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Home prices continue upward march


Home-price gains slowed down slightly in some of the nation’s hottest markets in May, but were still rising at a torrid pace far above the rate of inflation, according to the S&P Dow Jones CoreLogic Case-Shiller indices.

Nationally, home prices recorded an annual gain of 6.4 percent, the same as in April. Case-Shiller’s 10-city and 20-city indices posted annual gains of 6.1 percent and 6.5 percent, respectively, which was slightly lower than the annual gains recorded by the indices in April.

homeshiller(1)Case-Shiller’s national index was nearly 10 percent higher than the prior July 2006 peak of the market, a figure that is not adjusted for inflation.

In three of the nation’s hottest markets — Seattle, Las Vegas and San Francisco — home prices posted double-digit annual gains. Seattle recorded the highest annual gain of 13.6 percent, followed by Las Vegas at 12.6 percent and San Francisco at 10.9 percent.

The monthly gain in home prices was lower in May than April in several of the most expensive cities, however, including Seattle, San Diego, Los Angeles, Denver, Boston and Washington, D.C. Prices in May picked up steam in pricey San Francisco, Miami and Portland, Oregon.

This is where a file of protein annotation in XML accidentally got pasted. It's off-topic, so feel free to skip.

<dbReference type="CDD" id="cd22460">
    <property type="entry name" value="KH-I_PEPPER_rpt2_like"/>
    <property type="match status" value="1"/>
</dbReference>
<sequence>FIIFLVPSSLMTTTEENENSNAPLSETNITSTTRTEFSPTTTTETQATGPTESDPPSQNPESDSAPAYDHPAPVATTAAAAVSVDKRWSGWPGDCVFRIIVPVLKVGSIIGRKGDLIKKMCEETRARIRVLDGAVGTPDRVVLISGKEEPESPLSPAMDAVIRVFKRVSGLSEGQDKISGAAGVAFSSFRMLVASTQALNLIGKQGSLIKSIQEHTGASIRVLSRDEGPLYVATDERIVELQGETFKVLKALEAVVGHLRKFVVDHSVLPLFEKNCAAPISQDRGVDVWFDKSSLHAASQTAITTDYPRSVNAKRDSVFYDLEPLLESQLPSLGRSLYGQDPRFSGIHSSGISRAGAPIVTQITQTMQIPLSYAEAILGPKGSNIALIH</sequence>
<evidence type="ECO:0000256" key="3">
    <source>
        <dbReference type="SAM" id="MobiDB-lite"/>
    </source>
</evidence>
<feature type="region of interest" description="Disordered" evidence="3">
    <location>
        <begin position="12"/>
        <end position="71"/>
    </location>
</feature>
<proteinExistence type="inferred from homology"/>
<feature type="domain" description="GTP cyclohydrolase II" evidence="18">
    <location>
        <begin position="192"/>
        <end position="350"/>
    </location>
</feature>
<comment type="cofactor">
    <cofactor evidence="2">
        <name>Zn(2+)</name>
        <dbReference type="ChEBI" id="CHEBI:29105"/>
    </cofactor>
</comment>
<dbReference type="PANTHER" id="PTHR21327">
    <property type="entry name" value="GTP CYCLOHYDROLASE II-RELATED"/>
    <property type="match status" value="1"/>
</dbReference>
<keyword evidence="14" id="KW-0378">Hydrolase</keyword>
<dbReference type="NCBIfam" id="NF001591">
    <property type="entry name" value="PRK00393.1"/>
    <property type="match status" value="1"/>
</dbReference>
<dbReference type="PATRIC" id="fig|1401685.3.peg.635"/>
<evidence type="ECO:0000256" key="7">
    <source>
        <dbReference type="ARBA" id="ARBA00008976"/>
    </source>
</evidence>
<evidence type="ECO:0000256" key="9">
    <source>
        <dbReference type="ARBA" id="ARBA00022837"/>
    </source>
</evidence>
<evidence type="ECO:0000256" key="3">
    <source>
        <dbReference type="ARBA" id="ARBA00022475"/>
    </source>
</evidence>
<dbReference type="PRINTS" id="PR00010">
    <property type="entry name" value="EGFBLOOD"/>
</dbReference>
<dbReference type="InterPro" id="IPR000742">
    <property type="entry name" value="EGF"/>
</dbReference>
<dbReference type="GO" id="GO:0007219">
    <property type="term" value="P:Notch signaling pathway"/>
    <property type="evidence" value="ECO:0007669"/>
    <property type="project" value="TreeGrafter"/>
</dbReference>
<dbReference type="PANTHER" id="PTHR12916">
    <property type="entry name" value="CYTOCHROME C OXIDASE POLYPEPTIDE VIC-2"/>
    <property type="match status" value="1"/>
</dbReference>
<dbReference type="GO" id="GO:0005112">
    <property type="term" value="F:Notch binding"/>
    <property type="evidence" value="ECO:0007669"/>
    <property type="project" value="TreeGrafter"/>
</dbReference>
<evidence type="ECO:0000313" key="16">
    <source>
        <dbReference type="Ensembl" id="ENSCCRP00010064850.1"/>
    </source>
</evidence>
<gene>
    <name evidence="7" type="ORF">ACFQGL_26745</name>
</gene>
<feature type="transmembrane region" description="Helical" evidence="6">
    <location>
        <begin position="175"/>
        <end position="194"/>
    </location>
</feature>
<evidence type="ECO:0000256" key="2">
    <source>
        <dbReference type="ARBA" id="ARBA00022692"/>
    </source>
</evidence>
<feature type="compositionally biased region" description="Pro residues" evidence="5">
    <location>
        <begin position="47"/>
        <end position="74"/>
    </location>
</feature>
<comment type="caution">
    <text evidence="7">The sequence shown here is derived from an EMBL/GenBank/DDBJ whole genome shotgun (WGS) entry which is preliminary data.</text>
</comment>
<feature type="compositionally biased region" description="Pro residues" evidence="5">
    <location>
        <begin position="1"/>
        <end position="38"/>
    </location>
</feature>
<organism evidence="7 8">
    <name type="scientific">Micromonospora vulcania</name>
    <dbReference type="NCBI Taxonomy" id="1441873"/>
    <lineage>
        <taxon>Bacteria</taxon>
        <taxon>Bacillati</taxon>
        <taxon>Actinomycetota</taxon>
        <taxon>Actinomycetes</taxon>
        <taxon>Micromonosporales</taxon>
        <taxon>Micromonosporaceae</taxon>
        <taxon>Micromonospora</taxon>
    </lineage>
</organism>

Home prices have recorded annual appreciation of 5 percent or more in every month since August 2016, and the gains have been consistent and widespread across cities at more than double the rate of inflation, said David Blitzer, managing director and chairman of the Index Committee at S&P Dow Jones Indices. Blitzer said higher prices appear to be causing a slowdown in new- and existing-home sales, and lesser home-purchase contract activity.

“Affordability – a measure based on income, mortgage rates and home prices – has gotten consistently worse over the last 18 months,” Blitzer said. “All these indicators suggest that the combination of rising home prices and rising mortgage rates are beginning to affect the housing market.”

Last week, the Federal Housing Finance Agency reported that the price of homes purchased with conventional Fannie Mae and Freddie Mac loans rose by 6.4 percent year over year in May. 


 

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